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Nikkor 35-105 F/3.5-4.5

Oliver Racz , Oct 01, 2003; 09:19 p.m.

Yesterday as I was looking around in a camera shop, I saw a 35-105mm F/3.5-4.5 Nikkor AFD lens, which I had not seen or heard of before. I checked the net, but couldn't find anything like it. It looked very much like the 28-105, but was a bit shorter and had 52mm filter size. As in the longer run I am planning to purchase a mid-priced normal zoom to assist my primes, this would seem like a nice alternative to the 28-105. Does anyone know anything about the optical performance, built quality and cost of this lens?


Jerry Litynski , Oct 01, 2003; 09:22 p.m.

It is a Nikkor. The glass is fine. For a vacation trip, the lens works very well. It does good in bright sunny weather.

For a wedding....?

Chuck Fan , Oct 02, 2003; 01:12 a.m.

The optical performancce is fine, the build quality is more old style, using more metal threading material and less plastic molding than is the current trend. The filter thread also doesn't rotate during zooming, like the newer 28-105 does. Except for the zoom range at the wide end, it is an better allround zoom than the newer 28-105 IMHO.

Chuck Greene , Oct 02, 2003; 02:21 p.m.


I had this lens for a while. I thought the optics and build quality were fine. The only thing I didn't like about it is the minimum focus distance is three feet, which is OK at the tele end but too far at the wide end to do any near-far shots. I sold mine because I discovered I don't like variable aperture zooms and liked using my primes in that range better. I used the money to replace my wife's lost wedding ring.

Rolf Lockwood , Oct 02, 2003; 03:14 p.m.

I first bought the 28-105 and later tried the 35-105. Still have both (because I never get around to selling anything) but it's the 35-105 that I'll keep. It's built much better, it's much, much smaller, the hood is a sensible size, it's just as sharp at any aperture, and it uses 52mm filters. Combined with a 24, it makes a great small travel kit. The downsides: that 3-ft close-focusing distance and the push-pull zoom action.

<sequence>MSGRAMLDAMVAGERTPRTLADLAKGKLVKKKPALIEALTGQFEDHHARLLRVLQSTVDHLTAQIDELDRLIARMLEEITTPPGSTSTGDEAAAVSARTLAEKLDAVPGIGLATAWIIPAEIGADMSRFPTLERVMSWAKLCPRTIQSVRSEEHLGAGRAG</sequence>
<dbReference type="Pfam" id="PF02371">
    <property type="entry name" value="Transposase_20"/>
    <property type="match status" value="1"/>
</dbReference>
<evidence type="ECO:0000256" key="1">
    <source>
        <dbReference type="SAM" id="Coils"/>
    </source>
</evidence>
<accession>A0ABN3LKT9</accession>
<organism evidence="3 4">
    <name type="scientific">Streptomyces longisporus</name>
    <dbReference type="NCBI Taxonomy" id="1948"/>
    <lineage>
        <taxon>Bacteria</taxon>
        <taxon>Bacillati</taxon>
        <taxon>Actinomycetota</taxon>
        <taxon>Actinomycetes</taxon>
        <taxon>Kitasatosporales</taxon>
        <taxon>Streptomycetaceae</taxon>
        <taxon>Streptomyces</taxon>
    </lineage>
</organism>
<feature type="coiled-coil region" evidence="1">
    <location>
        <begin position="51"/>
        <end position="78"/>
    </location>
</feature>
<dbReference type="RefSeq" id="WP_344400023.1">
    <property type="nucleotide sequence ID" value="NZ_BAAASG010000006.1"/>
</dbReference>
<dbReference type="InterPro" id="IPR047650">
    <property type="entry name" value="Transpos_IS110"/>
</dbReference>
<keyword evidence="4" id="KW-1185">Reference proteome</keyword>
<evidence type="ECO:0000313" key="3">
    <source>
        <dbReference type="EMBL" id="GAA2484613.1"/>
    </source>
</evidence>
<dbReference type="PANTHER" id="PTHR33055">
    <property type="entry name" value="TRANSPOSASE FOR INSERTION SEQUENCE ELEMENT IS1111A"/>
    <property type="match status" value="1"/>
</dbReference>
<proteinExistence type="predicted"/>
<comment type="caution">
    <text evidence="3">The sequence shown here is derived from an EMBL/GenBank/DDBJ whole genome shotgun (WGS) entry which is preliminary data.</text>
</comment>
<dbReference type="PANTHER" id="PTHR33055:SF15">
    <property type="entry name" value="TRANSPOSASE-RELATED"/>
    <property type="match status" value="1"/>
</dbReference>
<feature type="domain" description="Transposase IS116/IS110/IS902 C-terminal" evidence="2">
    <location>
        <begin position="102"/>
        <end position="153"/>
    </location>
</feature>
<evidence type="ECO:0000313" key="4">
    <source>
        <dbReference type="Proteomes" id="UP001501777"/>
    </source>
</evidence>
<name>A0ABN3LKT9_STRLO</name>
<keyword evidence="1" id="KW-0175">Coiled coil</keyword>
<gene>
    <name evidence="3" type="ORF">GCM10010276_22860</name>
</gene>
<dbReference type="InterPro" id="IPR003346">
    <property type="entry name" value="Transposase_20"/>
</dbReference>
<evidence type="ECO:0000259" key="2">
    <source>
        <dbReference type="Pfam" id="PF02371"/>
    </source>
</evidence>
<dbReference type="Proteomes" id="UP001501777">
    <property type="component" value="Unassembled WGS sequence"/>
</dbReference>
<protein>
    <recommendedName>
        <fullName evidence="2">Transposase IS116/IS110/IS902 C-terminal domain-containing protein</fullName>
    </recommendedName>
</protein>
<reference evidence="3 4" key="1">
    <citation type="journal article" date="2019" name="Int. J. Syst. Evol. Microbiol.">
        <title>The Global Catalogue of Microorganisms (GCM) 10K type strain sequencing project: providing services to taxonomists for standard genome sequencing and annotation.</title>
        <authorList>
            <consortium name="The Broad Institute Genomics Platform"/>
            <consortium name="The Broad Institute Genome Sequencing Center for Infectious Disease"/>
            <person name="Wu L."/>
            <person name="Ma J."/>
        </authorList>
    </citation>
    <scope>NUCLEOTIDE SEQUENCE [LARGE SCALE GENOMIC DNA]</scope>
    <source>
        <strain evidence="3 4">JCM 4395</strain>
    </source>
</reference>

Ilkka Nissila , Oct 02, 2003; 04:50 p.m.

Note that the 35-105D has a longer manual focusing action so it should be better in that respect than the 28-105. I have the latter because I figured I could take advantage of the 28 mm setting in weddings. Still I wish I had the 35-70/2.8D instead.

The 35-105D is solidly built, which is much more than can be said of most current AF Nikkor zooms.

Jose Angel , Oct 03, 2003; 05:13 a.m.

I home tested this lens a time ago in comparison with the fixed focal Ai-S lenses, (28/2.8, 35/2, 50/1.4, 85/1.4 and 105/2.5) and with the Sigma AF-EX 28-70/2.8.

I found that the 35-105 in the wide angle range performs very good, moreles the same that my Ai-S lenses. Sharpness, contrast and color rendition are aproximately the same. At 50mm, the image start to be slightly softer, and at the end of the range, my 105 Ai-S gives a sharper image.

Moreless the same for the Sigma, (very good at 28mm, like my Ai-S lens), with the same softness over 50mm, but with and ugly color rendition, all the slides are yellow... I discarded the Sigma.

Now use this lens (35-105) when I want to go with one lens for all. (I prefer the F/1.4´s) But my recomendation is to go for the 28-105, best in the wide side, with internal focus, and the aperture doesn´t change while zooming... Their optical performance must be the same or better. I read some serious tests about it, with very good results. Good luck,

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